The Fed’s support for Europe was similarly remarkable, because the rest of the US government was an ineffective bystander at the time – able to offer cheap counsel but little hard cash to the eurozone’s distressed economies. Even efforts to augment the IMF’s resources floundered on the reef of American political dysfunction. All other major economies, including key US allies, have enacted the legislation needed to strengthen the IMF; in the US, however, there has been no comparable action since 2010, owing to Congressional resistance.

The explanation for the Fed’s exceptional role in the context of otherwise anemic American international leadership is simple: though the US economy is weak, and American politics is polarized to the point of paralysis, the dollar is still in demand. In these circumstances, Bernanke effectively leveraged his role as controller of the mighty dollar-printing machine known as the US Federal Reserve.

Dollar supremacy will not last forever, and it is increasingly being challenged by the Chinese renminbi, as I describe in my book Eclipse: Living in the Shadow of China’s Economic Dominance. But that vestigial source of American supremacy made Bernanke a constructive and effective international leader. As he departs from office, the assessment of his performance as “Helicopter Ben,” who dropped piles of cash on the US economy, will begin in earnest. But history should not neglect “Ambassador Ben’s” crucial global role.

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    1. CommentedJose araujo

      "Brazil complained most vocally about capital inflows, because its currency had over-appreciated in a short period of time; but the main culprits were domestic wage increases and overheating, not the Fed’s policies."

      Sorry, whhhatttt?

      Someone who makes such claim is complety ignorant regarding the dynamics of exchange rate and world economics.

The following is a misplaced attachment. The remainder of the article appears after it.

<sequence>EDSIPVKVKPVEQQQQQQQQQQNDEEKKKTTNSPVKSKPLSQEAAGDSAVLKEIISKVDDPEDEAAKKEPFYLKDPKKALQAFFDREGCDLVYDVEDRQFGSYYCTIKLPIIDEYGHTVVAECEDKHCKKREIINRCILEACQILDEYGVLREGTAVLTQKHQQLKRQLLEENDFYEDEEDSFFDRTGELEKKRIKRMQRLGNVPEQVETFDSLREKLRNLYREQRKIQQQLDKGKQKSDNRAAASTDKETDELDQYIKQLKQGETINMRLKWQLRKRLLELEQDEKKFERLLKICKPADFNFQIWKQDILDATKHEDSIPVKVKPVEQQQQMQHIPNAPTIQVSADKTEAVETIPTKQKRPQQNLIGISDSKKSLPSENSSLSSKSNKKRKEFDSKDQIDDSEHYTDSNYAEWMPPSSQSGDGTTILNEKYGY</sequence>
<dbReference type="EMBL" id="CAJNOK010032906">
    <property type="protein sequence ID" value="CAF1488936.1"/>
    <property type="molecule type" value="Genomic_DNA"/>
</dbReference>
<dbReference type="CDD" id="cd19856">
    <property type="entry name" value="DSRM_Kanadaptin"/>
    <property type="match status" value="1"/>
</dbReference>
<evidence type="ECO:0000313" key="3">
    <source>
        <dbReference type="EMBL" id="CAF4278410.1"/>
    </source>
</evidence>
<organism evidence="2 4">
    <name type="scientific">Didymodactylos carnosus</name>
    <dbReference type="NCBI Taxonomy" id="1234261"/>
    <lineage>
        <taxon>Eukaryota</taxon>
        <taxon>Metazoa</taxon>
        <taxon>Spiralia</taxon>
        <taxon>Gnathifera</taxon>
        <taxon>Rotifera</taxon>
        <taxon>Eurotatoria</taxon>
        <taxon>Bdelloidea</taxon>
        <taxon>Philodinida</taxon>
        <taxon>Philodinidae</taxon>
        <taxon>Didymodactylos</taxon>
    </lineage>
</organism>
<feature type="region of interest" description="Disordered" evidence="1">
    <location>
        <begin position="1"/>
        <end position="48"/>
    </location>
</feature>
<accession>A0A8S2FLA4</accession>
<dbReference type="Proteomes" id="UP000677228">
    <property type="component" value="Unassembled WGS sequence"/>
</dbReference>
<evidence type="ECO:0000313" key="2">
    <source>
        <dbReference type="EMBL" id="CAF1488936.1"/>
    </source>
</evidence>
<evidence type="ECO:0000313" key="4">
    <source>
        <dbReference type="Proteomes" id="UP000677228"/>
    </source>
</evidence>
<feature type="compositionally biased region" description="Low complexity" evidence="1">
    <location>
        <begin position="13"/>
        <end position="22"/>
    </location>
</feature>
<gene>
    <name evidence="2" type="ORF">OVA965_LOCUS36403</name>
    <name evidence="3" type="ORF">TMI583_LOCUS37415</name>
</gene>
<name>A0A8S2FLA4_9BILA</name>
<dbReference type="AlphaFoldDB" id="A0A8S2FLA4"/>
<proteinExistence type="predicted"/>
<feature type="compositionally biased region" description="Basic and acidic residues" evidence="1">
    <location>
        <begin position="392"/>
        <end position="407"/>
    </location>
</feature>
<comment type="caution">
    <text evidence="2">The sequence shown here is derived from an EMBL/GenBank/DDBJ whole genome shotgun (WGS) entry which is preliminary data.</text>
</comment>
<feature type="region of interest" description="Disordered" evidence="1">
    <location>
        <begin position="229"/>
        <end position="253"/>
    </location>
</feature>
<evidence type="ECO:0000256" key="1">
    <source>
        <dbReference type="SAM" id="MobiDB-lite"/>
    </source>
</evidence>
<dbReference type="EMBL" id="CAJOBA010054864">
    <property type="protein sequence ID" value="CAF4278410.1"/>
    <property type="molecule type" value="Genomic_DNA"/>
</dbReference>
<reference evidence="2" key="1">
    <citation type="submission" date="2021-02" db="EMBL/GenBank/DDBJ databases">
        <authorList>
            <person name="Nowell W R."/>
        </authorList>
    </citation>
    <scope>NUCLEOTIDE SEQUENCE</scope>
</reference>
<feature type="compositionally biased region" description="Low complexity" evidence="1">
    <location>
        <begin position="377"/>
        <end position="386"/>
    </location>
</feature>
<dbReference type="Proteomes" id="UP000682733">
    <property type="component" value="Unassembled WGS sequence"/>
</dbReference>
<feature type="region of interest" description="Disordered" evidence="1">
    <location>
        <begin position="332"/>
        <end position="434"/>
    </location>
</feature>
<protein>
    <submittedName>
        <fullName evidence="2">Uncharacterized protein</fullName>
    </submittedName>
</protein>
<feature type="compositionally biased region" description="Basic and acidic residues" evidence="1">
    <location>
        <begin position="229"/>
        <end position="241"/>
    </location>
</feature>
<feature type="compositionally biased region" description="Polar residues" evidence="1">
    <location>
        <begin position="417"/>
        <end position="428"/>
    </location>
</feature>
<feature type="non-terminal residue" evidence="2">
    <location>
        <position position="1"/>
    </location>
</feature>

How does wage increases appreciate currency rates.... More demand for imports should push currency down not up, selling reais and buying dollars..

      Also higher wages, lower returns, less direct investment less demand for reais...

      Mr Arvinds economics are all twisted and shows the level of knowledge people inleading positions have, euther he considers PS readers to be dumb, and ignorant that Brasil currency surge was the combination of increased demand for resources, leading for an increased demand of reais, and the QE pushing dollar down via he increased supplly of dollars and lower interest rates.

    2. CommentedPaul Mathew Mathew

      Ben's legacy is that he delayed the collapse of the world as a result of the end of cheap oil thereby delaying the massive famine and die off that is imminent.

      High energy prices = less consumption because everything including the fuel in your tank costs more = layoffs = less tax revenue = government cutbacks, layoffs and debt increases = less consumption = more layoffs = less taxes ===== economic death spiral.

      Compounding the problem is the fact that a weak labour market means real wages drop - as they are across the world right now - that means everything is more expensive and your buying power is dropping at the same time.

      Governments recognize this and are trying to offset with debt, easy lending (they are purposely inflating bubbles), lower interest rates and money printing.

      Of course they will fail - because the disease is expensive oil. And there is no substitute